Leh, Sep 15 (IANS) If there's a will, there's a way is one motto filmmakers in Ladakh in the Jammu and Kashmir follow. They make movies though they have no financial support, government aid and infrastructure. They say it is all about passion for the craft.
"It is the passion that drives me. I make films for myself, to satisfy my creativity," Stanzin Dorjai, a young filmmaker in his 30s, told IANS here.
For the filmmakers from the region, problems are in abundance.
They battle multiple dialects, extreme weather conditions, financial hassles and the exorbitant costs of exhibiting the films.
As if that is not enough, the filmmakers just have a dilapidated auditorium, filled with broken chairs and stained walls at their disposal to showcase their works of passion.
The theatre, which screens Ladakhi films, charges the moviemakers Rs.800 a day for two shows. To screen their films at the only modern auditorium in the region - the Sindhu Sanskriti Kala Kendra - the filmmakers have to shell out Rs.30,000 per day. There too, there's DVD projection only.
In short, the avenues to showcase their works are not only few, but tough and expensive.
"After making a movie, who has so much money for screening? So what most filmmakers do is to release the movie at the old theatre for 10 to 15 days, and then they take it to different villages for community screenings," Jigmit Angchuk, president, Ladakh Film Industry Association, a group of 55 filmmakers, told IANS.
Jigmit also pointed out that financial support from the local government is nil.
"There is an autonomous film development council for promotion of art and culture in Leh, but all their funds of Rs.10 lakh to Rs.12 lakh are spent on culture. Nothing for films," he added.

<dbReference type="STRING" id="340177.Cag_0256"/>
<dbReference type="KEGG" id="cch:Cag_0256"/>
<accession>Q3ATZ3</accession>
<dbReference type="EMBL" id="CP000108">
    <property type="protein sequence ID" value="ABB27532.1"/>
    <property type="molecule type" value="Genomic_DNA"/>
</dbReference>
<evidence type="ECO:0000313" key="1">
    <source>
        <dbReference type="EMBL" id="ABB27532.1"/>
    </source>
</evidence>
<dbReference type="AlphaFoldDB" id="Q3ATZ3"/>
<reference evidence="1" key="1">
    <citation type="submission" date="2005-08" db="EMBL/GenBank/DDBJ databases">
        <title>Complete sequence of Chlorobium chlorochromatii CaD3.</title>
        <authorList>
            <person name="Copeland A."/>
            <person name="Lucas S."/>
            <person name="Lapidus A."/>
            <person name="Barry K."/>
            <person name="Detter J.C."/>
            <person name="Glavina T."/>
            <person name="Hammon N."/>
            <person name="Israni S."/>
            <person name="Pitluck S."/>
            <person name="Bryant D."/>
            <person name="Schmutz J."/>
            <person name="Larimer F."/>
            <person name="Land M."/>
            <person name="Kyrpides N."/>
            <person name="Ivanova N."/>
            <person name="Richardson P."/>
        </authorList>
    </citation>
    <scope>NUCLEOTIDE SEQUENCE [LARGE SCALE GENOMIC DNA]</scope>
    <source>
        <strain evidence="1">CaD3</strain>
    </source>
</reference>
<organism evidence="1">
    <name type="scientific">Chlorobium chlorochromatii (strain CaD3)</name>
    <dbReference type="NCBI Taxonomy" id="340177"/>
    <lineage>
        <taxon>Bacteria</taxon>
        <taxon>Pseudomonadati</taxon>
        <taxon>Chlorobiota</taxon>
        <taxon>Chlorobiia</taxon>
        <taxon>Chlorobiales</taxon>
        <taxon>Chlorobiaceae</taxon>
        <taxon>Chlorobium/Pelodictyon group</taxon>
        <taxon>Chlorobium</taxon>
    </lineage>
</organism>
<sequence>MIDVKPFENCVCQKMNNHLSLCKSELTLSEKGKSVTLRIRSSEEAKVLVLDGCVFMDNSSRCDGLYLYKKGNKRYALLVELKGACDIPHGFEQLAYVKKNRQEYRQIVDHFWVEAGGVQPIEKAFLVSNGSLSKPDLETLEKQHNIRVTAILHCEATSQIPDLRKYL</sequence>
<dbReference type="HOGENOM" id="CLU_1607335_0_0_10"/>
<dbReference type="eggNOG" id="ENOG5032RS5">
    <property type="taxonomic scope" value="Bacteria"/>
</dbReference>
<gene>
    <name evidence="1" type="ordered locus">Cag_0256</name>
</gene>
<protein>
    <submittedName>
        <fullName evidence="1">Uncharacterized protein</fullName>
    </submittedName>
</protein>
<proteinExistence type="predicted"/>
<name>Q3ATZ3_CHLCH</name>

Filmmakers fund their own movies - and their budgets could range from Rs.3 lakh to Rs.5 lakh. Some even spend more and shell out Rs.10 lakh to Rs.15 lakh from their own resources.
"We use high definition cameras," said a filmmaker. But it is pertinent to note that there is no post-production lab here.
Even if they overcome these problems, they can screen films only for a limited period because during summers the locals mainly focus on earning money. It is only around December and January that the Ladakhi movies are released, and for a ticket price of Rs.60 per person.
Nevertheless, the local filmmakers are united in their urge to reach out to the world outside of Ladakh. They attended a Film Shoppe here on a bright sunny day on the sidelines of the ongoing second edition of the Ladakh International Film Festival and showcased their stories ranging from love, romance and social issues.
"I'm a labour before and after the shooting," said a young Tashi Dawa, who has made 13 movies and 15 documentaries so far. He makes movies, and says he earns "nothing" out of it, while his wife runs a mobile accessories shop in the Leh market. "I can't depend on filmmaking alone," he said.
Another filmmakers said: "Film shooting in Leh is like being in the army without weapons."
But Hannah Fisher, co-founder of the South Asian Film Festival in Canada and someone who has extensive experience in the world of film festivals, gives Dawa and others a ray of hope.
"Don't lose hope," Fisher told a group of 10 Ladakhi filmmakers here.
The need of the hour, she said, is to have film workshops in scriptwriting and technical aspects of filmmaking.
She also recommended the filmmakers to read more on filmmaking, market their films and look out for opportunities for co-productions with banners in countries where India's National Film Development Corporation has signed co-production treaties.
Germany, especially, must be a target, advised Fisher.
(Radhika Bhirani can be contacted at firstname.lastname@example.org)